Economically, Rome and Greece were very similar. Greek and Roman people were a majority farmers and Greece and Rome had commercial agriculture, which was one of the leading forces in the creation of the empire and trade. However, for all the importance of trade in Greek and Roman societies, merchants enjoyed a somewhat ambiguous status in classical
Mediterranean civilization. Slavery was also a key social institution in classical Mediterranean civilization. The Roman gods were almost exact replicas of the Greek gods, merely renamed and given new roles in some cases, but the basic ideas are almost word for word the Greeks’.
Zues to Jupiter, Hera to Juno, they were still the same gods, just with different names. Not only the Gods though, legends too, like Odysseus became Ulysses, and the story stayed the same. Philosophically, Rome had little to pioneer, if anything at all. The Romans were concerned with the ability of things it gained, if it was able to help the power of Rome increase keep it, and improve it. If not, than the idea or creation was discarded. Roman poetry never really reached the height that Greece’s did, being as it was not useful to Roman expansion, and having their been significantly less Roman poets than Greece poets for this reason. The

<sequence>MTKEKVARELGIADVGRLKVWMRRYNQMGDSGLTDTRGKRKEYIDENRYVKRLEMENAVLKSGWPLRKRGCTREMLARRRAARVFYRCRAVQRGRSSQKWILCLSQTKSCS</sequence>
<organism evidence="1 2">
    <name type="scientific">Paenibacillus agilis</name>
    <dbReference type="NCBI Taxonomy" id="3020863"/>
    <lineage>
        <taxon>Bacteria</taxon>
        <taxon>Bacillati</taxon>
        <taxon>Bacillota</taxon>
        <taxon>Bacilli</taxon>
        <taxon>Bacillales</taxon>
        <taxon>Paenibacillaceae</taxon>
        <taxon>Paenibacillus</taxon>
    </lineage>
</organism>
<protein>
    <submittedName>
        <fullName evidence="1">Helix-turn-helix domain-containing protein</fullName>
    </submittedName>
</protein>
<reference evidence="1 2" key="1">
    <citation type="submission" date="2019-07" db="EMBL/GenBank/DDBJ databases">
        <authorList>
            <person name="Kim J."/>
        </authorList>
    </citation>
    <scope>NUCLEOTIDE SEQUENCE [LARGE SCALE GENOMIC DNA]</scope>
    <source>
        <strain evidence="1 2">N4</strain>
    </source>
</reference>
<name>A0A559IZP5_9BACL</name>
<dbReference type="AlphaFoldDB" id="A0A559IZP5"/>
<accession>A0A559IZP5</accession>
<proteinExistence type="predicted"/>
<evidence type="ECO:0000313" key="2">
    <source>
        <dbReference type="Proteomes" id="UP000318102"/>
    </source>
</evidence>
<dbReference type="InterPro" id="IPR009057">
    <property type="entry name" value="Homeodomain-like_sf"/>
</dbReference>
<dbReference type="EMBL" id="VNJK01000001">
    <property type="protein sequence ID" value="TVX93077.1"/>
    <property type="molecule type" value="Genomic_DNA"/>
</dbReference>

Roman numerals, were overly complicated and difficult to use, and compared to the works of the Greek mathematicians, like Aristotle and Euclid, were extremely primitive.
Roman architecture, while not fully borrowed from the Greeks, have one basic idea taken from them, pillars. The basic idea of a pillar was taken from the Greeks, and expanded upon. Roman clothing was borrowed from